Why Google bought a spoon; How lazy pricing kills products; and you could soon be working in your sleep: Best of the Web
It’s not unusual to read that Google has acquired a new company. From robots and drones to smoke alarms, the tech giant’s appetite for acquisition is well known. But why has a startup that makes spoons caught Google’s attention?
Well, it’s not just any spoon. The spoons made by Lift Labs are designed for people who suffer from shaking hands from conditions such as essential tremors or Parkinson’s. The devices are built with an electronic system that responds to tremors with tremors to keep the spoon stable.
As Will Oremus writes in Slate, the acquisition is a sign of Google’s increasing interest in health technology, with Lift Labs to join Google’s Life Sciences group.
But there’s also a much more personal motivation for the acquisition and it involves Google co-founder Sergey Brin.
How lazy pricing kills products
The overwhelming majority of new products never meet their revenue targets, let alone their profitability goals.
That’s the headline finding from the latest research by consulting firm Simon-Kutcher & Partners, which found the culprit for this high rate of failure is a lack of strategy when it comes to prices.
Harvard Business Review associate editor Sarah Green spoke to Simon-Kutcher’s Georg Tacke and Madhan Ramanujam, who told her lazy pricing is found in both startups and large corporations.
“They build a product hoping to monetize, but not knowing whether they will be able to. What allows a company to extract full value is having a clear pricing plan from the get-go, not waiting until the end and then saying, ‘Oops, we need a price!”
Working while asleep? Not as crazy as it sounds
Many entrepreneurs and business owners would surely welcome a few extra hours in their day to work on, or in, their businesses, but would you be prepared to work while asleep?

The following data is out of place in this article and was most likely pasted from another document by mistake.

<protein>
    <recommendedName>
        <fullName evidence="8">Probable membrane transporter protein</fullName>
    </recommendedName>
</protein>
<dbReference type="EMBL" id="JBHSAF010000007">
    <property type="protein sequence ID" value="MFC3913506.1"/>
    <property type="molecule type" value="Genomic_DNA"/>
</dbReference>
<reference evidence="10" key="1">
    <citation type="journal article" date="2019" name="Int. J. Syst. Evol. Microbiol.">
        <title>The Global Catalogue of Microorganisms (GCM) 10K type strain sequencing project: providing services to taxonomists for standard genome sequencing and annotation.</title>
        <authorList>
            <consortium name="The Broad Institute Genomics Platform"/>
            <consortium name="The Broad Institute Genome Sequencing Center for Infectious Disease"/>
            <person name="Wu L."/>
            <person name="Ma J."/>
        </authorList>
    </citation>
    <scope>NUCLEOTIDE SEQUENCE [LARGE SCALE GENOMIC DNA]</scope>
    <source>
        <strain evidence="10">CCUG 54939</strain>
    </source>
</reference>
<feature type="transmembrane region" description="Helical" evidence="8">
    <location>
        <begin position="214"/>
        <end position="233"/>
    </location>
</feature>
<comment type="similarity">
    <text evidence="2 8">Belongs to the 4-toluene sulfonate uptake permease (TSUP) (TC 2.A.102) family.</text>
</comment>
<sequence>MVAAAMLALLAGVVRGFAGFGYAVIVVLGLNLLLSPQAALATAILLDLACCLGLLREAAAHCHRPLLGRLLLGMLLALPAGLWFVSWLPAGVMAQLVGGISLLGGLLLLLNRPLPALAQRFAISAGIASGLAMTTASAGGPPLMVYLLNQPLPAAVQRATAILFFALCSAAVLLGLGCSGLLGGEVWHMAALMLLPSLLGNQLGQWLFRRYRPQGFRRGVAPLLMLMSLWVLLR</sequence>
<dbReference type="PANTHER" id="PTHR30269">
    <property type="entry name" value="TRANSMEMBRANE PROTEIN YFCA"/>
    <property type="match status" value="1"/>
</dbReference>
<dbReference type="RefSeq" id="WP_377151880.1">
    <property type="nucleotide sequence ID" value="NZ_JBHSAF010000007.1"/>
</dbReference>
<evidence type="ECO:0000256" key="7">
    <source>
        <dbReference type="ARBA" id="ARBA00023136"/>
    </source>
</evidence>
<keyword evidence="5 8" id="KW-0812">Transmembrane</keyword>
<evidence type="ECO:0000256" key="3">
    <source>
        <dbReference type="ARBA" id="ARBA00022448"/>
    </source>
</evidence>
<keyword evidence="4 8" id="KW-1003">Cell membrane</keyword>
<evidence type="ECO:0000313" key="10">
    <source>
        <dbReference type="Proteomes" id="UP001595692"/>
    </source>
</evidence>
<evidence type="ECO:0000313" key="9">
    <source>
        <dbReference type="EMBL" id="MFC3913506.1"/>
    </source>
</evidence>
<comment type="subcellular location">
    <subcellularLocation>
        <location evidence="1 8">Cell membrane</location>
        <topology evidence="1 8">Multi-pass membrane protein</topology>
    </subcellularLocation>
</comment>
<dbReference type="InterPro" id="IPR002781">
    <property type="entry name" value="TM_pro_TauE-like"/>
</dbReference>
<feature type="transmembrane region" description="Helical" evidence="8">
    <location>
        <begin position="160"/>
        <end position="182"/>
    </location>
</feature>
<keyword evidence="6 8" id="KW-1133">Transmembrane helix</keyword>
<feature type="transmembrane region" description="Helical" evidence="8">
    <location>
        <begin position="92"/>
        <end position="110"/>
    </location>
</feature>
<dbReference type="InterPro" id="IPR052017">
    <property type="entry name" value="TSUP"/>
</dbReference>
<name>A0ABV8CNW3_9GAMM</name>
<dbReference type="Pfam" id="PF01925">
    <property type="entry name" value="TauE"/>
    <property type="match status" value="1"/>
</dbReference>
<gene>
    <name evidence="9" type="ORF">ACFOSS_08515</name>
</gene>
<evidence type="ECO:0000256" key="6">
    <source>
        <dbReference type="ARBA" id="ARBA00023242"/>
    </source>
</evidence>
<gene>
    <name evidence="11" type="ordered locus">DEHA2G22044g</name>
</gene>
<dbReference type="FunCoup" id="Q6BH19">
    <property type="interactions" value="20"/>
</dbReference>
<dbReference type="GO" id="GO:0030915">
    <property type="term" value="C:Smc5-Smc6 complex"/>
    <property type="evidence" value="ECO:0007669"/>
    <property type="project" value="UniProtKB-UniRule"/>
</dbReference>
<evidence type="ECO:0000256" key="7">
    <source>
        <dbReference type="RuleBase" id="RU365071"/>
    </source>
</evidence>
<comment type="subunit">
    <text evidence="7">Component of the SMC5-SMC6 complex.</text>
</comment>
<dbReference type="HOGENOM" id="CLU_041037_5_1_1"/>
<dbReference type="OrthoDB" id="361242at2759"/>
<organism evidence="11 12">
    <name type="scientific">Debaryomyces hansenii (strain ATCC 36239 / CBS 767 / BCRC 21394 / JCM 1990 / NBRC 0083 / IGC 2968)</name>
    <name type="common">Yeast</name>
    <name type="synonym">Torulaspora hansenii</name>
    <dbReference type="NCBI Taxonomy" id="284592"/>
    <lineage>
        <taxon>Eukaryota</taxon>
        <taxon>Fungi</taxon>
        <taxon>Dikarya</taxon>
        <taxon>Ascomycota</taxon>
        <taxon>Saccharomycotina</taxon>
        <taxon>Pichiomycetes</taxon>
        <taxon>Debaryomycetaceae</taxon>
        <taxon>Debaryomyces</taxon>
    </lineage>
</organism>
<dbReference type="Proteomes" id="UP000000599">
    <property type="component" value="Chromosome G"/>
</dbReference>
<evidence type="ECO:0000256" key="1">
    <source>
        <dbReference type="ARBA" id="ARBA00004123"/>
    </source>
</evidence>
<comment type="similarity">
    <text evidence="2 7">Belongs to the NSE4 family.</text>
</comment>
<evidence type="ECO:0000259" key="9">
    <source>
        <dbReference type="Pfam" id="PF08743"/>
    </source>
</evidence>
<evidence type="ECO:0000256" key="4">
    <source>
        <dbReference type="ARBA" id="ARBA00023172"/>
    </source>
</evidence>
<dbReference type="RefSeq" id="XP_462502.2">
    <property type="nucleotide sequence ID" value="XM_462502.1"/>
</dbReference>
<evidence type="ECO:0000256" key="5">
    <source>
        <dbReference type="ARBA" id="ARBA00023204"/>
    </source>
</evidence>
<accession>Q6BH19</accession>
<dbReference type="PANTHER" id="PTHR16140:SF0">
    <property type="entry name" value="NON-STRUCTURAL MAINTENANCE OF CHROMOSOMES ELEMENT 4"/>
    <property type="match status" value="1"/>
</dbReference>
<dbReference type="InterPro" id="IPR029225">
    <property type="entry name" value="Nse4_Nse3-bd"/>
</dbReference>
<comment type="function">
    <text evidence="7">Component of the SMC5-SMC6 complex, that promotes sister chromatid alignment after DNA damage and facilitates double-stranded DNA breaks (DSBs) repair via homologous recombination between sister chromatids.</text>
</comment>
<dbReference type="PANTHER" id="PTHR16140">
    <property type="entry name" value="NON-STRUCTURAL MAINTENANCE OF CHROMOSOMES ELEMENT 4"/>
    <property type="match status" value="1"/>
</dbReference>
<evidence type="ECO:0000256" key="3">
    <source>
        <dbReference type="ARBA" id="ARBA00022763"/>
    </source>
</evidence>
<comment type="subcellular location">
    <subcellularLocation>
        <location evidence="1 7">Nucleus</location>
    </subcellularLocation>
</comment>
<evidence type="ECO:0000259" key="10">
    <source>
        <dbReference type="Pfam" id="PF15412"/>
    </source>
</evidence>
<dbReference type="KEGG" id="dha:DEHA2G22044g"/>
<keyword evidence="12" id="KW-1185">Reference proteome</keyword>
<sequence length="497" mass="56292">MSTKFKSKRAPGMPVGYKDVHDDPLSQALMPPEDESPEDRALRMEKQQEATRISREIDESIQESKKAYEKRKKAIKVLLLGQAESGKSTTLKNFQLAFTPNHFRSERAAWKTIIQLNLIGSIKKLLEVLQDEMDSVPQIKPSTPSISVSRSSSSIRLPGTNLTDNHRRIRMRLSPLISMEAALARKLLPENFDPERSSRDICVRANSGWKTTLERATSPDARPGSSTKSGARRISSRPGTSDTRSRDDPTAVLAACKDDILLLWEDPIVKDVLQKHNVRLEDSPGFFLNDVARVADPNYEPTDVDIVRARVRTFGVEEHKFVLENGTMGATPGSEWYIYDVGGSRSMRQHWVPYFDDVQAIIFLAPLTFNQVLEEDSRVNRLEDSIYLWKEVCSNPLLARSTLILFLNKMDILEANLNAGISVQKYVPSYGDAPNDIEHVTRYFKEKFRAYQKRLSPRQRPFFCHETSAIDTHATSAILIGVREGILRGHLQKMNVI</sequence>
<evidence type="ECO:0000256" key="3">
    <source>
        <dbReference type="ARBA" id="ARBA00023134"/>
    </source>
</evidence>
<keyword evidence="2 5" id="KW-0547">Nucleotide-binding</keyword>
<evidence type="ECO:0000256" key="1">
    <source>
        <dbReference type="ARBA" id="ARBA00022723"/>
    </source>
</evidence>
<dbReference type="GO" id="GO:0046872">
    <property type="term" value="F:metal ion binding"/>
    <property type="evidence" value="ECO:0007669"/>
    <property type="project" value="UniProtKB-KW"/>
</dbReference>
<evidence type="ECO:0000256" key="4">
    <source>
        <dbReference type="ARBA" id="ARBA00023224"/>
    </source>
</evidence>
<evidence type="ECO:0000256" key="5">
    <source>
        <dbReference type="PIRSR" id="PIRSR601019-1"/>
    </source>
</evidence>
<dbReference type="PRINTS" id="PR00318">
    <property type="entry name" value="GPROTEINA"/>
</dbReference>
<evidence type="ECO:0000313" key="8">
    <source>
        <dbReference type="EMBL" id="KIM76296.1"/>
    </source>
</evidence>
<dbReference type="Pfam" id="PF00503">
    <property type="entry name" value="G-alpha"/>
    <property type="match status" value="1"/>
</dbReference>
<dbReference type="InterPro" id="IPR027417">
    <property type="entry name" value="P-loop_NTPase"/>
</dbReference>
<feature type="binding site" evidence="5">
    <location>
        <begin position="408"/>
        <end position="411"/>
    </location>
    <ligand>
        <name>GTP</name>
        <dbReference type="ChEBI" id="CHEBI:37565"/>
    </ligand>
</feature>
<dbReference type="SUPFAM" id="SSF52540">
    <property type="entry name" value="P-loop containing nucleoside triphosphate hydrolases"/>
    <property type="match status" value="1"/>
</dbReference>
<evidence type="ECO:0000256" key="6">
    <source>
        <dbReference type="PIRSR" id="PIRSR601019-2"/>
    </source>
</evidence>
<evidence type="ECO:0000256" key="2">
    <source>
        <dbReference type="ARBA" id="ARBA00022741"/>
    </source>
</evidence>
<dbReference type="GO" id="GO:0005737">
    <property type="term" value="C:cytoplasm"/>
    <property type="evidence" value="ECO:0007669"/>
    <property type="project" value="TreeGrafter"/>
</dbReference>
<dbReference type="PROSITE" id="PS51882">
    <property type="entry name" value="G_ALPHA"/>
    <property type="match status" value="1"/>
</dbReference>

NPR reports researchers in France have discovered that it is possible for humans to complete automated tasks while asleep.
“The study, published Thursday in Current Biology, first recorded the brain waves of people while they were asked to identify spoken words as either animals or objects while they were awake. After each word, the participant pushed a button with either their right hand for animals or their left hand for objects.
“The brain map produced by the EEG showed where activity was taking place in the brain and what parts of the brain were being prepped for response. This preparation might include hearing the word elephant and then processing that an elephant is an animal. The participants did this until the task became automatic.
“The researchers then lulled the participants to sleep, putting them in a dark room in a reclining chair. Researchers watched them fall into the state between light sleep and the deeper sleep known as rapid eye movement (REM). They were then told a new list of words. This time, their hands didn't move, but their brains showed the same sorting activity as before.”
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